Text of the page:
Taking into consideration that in September the country marked its 40th day of stage 6 load-shedding, an estimated R160 billion has been wiped off the GDP as a result, according to JL Erero’s latest report in the Journal of Economics and Political Economy on the impact of loadshedding in South Africa. He has indicated that the country loses R4 billion a day for every day where stage 6 implemented.  

In Q3, 73% of the businesses who participated in the Chamber survey continued to report decreased profits in their balance sheets. This was further exacerbated by a myriad of factors such as an inability to meet customer demand, damage to equipment/machinery or stock, inability to meet production targets, loss of customers, inability to meet export volumes, the shutdown of operations/plants, pending retrenchments, retrenchments, and pending company shutdown, respectively.

A notable recommendation from 18% of the businesses, who in this category mostly represented manufacturers, is that a 24 hour schedule should be implemented more widely to help businesses better plan their operations during loadshedding and be operational for a defined period of time. Public-Private-Partnerships between business and the government are also proposed to develop immediate load-shedding mitigation strategies, while working on long-term solutions to the energy crisis.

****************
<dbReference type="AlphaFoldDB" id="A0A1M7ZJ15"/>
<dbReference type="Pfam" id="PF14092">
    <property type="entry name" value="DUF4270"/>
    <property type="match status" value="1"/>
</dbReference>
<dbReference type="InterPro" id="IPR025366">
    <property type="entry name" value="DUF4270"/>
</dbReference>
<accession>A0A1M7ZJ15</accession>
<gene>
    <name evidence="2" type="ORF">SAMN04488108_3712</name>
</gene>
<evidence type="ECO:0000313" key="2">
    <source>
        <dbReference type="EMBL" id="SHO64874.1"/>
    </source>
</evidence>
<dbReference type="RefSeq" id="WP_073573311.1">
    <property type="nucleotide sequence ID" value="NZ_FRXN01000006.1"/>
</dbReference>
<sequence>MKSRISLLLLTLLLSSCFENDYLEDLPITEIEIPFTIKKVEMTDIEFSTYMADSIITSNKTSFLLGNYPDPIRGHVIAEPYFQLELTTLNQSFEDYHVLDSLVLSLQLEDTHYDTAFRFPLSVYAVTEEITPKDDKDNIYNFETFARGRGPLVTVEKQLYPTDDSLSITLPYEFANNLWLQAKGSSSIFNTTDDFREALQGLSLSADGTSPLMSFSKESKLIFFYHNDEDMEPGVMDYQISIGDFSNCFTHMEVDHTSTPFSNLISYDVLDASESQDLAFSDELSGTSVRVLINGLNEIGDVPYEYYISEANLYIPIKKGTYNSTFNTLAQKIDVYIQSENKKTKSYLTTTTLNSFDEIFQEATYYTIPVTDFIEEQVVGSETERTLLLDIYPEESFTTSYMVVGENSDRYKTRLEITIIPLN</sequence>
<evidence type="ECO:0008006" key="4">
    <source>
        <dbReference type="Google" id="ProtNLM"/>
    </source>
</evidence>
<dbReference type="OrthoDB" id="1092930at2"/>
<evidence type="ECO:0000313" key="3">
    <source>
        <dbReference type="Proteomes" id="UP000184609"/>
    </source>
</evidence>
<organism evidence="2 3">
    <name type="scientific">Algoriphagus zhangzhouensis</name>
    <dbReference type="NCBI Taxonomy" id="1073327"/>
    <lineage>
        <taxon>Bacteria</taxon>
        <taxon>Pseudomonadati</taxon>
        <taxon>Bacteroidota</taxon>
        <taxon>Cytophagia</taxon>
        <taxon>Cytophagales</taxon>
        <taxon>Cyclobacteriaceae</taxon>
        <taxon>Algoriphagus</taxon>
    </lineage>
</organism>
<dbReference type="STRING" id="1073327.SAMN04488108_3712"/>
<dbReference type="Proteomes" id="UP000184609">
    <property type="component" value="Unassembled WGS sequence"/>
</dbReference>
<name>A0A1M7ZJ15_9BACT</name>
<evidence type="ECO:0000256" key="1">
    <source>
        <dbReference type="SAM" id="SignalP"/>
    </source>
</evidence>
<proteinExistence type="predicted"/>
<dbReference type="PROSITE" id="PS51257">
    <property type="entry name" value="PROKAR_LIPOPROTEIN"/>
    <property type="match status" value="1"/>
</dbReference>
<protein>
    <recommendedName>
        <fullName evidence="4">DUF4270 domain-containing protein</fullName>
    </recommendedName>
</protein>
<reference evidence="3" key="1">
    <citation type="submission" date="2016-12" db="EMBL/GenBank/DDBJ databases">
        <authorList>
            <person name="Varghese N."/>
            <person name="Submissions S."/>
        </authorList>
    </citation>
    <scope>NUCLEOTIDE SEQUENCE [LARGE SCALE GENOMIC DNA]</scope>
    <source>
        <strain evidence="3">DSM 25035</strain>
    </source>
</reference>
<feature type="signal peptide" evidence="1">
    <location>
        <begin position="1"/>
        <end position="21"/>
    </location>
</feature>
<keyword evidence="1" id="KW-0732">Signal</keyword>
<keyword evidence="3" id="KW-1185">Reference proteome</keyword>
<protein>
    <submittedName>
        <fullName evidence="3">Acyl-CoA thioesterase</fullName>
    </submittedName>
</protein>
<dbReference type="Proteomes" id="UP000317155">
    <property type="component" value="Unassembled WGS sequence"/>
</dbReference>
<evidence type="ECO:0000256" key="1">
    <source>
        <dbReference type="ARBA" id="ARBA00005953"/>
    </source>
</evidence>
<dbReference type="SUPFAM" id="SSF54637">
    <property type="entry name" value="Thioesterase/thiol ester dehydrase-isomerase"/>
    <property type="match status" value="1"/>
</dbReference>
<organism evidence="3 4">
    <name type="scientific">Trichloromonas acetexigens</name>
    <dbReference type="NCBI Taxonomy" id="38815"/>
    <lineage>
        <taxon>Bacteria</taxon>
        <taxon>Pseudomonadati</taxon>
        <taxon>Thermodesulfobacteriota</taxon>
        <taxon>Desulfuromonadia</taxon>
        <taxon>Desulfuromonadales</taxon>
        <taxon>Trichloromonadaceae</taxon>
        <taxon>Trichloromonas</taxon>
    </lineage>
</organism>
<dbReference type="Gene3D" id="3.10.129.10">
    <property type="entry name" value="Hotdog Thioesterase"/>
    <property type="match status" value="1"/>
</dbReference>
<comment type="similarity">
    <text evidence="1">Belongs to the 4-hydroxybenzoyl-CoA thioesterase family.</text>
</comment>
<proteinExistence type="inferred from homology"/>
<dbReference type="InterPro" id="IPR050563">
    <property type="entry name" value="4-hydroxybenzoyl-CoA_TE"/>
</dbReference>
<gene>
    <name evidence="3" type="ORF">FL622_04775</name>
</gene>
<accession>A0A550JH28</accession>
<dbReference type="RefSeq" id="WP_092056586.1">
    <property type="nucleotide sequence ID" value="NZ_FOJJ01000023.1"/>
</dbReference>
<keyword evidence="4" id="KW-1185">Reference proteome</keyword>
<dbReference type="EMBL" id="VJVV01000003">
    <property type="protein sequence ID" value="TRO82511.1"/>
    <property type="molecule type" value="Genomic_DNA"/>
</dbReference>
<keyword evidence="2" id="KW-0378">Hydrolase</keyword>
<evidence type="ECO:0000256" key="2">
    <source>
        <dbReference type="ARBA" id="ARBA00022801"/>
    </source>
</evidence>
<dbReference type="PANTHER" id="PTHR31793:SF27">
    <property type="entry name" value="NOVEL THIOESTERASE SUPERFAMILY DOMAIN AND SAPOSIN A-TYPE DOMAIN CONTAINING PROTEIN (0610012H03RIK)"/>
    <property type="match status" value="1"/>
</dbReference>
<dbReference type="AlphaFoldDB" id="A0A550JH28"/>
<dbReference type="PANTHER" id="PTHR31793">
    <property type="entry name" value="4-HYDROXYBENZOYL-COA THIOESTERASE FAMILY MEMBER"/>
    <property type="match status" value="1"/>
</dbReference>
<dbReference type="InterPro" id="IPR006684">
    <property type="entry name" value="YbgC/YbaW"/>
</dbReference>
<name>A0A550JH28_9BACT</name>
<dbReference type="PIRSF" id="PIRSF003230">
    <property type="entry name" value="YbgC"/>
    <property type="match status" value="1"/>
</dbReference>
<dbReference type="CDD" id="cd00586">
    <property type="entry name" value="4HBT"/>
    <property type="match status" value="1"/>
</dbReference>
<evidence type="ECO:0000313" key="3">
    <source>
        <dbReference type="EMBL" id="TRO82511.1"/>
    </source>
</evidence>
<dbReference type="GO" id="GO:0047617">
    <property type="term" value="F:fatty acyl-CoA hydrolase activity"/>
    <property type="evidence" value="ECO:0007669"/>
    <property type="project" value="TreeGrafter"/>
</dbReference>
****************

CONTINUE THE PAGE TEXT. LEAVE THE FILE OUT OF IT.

To date, 40 large manufacturers participate in the 24 hour stage 5+ schedule, while 34 others did not meet the criteria of having a clean electricity feed and the minimum required megawatt output. This schedule was developed part of collaborative efforts between the Municipality’s Electricity Directorate and the Chamber to collaborate in order to mitigate the impact of loadshedding on the local economy and jobs.

“The 24 hour stage 5+ voluntary schedule has played a pivotal role in providing less frequent disruptions and better predictability for those large manufacturers who have met the criteria to participate in this intervention. While a frequent operational shutdown of 24 hours may not be ideal, however, it is an effective intervention to frequent on/off disruptions.” 

“It is thus vital that we continue to partner with the Municipality to find ways of enabling more manufacturers to mitigate the risks associated with loadshedding. In particular, it is vital that going forward load curtailment be explored as a broader consolidated solution to enable the participation of more manufacturers in the metro.”

The Chamber has initiated a trailblazing Renewable Energy Cluster which is supported by 40 manufacturers, representing approximately 20% of the metro’s electricity usage. 

“We anticipate that the solar generation aspect of this development will come on stream at the end of next year, while wind generation will follow later in 2025. A key area of focus for us is engaging with the various stakeholders to find solutions for this renewable energy, which will be procured by local businesses, to be used as an off-set for loadshedding for the metro as a whole.”